The prevalence of HIV/AIDs is lower in the US relative to Haiti. Recent estimates suggests that 1.1 million people in the US are living with HIV/AIDs -which represents only 0.4 percent of the population. In comparison, the prevalence rate in Haiti is 2.0%. While the most vulnerable groups in Haiti are MSM and FSWs, the most vulnerable groups in the US are African Americans and MSM (Laurencin et al., 2018). It is estimated that while African Americans make up only 12% of the US population, they accounted for 44% of the new HIV diagnoses in 2016 alone. The diagnosis rate for African American males was 38.8 per 100,000 people compared to a diagnosis rate of 10.6 per 100,000 people for male whites (Laurencin et al., 2018). MSM population accounted for 66% of all infections in 2016, despite making up less than 2% of the population (Avert, 2019). It is important to note that MSM population includes African Americans, whites, and other racial and ethnic minorities.
The low prevalence of HIV/AIDs in the US relative to Haiti can be attributed to multiple factors. First, the US has a better and more responsive healthcare system compared to Haiti. There is better access to care in the US, which means that people can be able to access preventive and curative care for HIV/AIDs. For example, the drop in incidence of perinatal HIV infections since 1992 can be attributed to routine prenatal HIV screening, and use of effective therapies to prevent perinatal HIV transmission (USPSTF, 2019). Second, higher awareness levels, due to higher educational attainment. Third, people in the US have more disposable incomes, which means that they are more capable of paying for HIV/AIDs testing, condoms, and antiretroviral drugs. Lastly, the US government is one of the most important financiers of HIV prevention programs, meaning that access to these awareness programs is higher in the US than in Haiti (Avert, 2019).
The two most important SODHs in relation to HIV/AIDs risk in the US are racial discrimination, and socioeconomic status. Racism is simply the assignment of differential access to resources, opportunities and power, which advantages one group to the detriment of others (Stanley et al., 2019). Racial discrimination in the US is highly correlated with high HIV infection rates in racial minorities, as it impedes their access to healthcare, and financial resources that could reduce the risk of infection (Laurencin et al., 2018). For example, African Americans tend to live in residential segregated areas, which are characterized by poor access to healthcare services. Racial minorities in these segregated areas are less likely to receive any HIV testing and treatment, which contributes to high community viral load, and consequently higher transmission rates (Laurencin et al., 2018). Socioeconomic status also correlates with HIV diagnosis. Without sufficient financial resources, people from low-income households are unlikely to access the preventive care they need to reduce their risk of infection (Laurencin et al., 2018). Furthermore, the concentration of low-income households in specific geographical areas contributes to high community viral load that makes these communities infection hotbeds.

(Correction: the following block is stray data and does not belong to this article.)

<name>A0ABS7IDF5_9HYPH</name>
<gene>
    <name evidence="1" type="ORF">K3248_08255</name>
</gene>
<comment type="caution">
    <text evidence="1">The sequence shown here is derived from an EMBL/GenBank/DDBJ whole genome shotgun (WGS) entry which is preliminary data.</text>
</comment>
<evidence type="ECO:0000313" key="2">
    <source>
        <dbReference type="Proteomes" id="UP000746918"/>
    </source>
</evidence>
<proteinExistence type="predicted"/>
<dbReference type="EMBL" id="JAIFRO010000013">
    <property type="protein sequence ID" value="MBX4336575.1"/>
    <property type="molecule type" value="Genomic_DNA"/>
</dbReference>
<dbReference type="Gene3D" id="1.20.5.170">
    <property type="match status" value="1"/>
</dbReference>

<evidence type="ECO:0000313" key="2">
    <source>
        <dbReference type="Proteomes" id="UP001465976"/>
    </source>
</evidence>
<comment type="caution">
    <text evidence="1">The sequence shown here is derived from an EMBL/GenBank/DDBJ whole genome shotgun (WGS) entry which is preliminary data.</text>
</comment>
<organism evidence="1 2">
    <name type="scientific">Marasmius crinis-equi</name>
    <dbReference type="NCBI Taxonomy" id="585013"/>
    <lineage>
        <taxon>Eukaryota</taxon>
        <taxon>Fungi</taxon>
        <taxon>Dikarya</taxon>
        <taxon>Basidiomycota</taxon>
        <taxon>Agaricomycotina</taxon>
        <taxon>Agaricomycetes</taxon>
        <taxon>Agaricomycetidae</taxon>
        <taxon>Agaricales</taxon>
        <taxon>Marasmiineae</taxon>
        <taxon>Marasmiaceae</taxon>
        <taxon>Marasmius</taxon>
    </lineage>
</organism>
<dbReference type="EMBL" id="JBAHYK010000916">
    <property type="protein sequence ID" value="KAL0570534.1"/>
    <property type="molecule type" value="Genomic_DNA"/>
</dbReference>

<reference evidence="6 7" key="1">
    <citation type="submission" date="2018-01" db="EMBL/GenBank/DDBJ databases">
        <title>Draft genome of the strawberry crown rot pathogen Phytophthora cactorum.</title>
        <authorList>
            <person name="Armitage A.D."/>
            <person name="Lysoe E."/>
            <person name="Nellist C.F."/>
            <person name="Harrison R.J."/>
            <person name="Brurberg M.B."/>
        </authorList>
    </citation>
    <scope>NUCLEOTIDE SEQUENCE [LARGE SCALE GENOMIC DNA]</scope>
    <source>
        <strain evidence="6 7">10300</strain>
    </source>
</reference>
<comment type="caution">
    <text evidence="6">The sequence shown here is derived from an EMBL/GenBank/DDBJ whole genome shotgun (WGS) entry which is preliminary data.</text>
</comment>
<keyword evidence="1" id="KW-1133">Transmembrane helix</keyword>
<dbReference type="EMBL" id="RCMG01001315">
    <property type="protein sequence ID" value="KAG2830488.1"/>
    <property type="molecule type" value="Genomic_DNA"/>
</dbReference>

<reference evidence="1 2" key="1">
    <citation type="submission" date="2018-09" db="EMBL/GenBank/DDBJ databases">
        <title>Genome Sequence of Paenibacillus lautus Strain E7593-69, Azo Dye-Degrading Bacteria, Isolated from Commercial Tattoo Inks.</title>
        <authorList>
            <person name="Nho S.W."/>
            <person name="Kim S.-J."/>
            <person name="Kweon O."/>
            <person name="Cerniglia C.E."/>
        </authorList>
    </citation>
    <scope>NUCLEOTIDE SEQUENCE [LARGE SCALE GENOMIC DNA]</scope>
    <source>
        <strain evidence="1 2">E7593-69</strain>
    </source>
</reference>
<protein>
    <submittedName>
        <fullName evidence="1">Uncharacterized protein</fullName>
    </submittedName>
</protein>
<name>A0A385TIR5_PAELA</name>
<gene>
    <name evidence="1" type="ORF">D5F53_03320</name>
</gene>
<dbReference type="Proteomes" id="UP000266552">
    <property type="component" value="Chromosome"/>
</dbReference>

The proposed interventions comprise of an education component, and distribution of HIV/AID self-testing kits in community centers in the two countries. The education component will comprise of education sessions with community leaders in respective countries on how HIV is transmitted, ways of preventing infection (condom used, and Pre-exposure prophylaxis), and some of the strategies they can use to reduce risky sexual behavior. These local leaders will be tasked with raising awareness in their respective communities. Using national data, the researcher will identify communities, or residential areas with higher prevalence rates and target these areas. The intervention team will also develop leaflets and other educational materials, such as brochures to be distributed to the target communities.
The second component of the intervention is distribution of HIV/AIDs self-testing kits. In areas with high HIV/AIDs prevalence, testing is a critical entry point for antiretroviral based HIV prevention and management (Dehne et al., 2016). These kits will be distributed by community agencies in the two countries, including hospitals and pharmacies. Systematic reviews of the efficacy and safety of self-testing kits show that the kits are not only safe, but also increase testing levels in communities (Jamil, et al., 2021; Johnson, et al., 2017). The key differences in distribution of these kits in the two countries is that in the US, the distribution will be conducted through pharmacies, and hospital facilities, while in Haiti, they will be distributed through community health centers, and non-governmental agencies operating in the country.
HIV/AIDs remain a significant challenge for both Haiti and the US. However, the prevalence of the disease in Haiti is higher, with poverty, stigma, and low access to healthcare increasing the vulnerability of Haitians to the health, social, and economic implications of the disease. The two most important SODH for HIV/AIDs in Haiti are educational attainment, and poverty. We hypothesized that poverty reduces available financial resources for preventive and curative HIV/AID care. On the other hand, low educational attainment decreases awareness of HIV prevention, and increases economic vulnerability. In the US, poverty, and racial discrimination are the major contributing factors for high prevalence of HIV/AIDs among racial minorities in the country. Since prevention is critical, the paper proposes educational of people in communities with high prevalence of the condition, and distribution of self-testing kits as a pathway to antiretroviral prevention and treatment.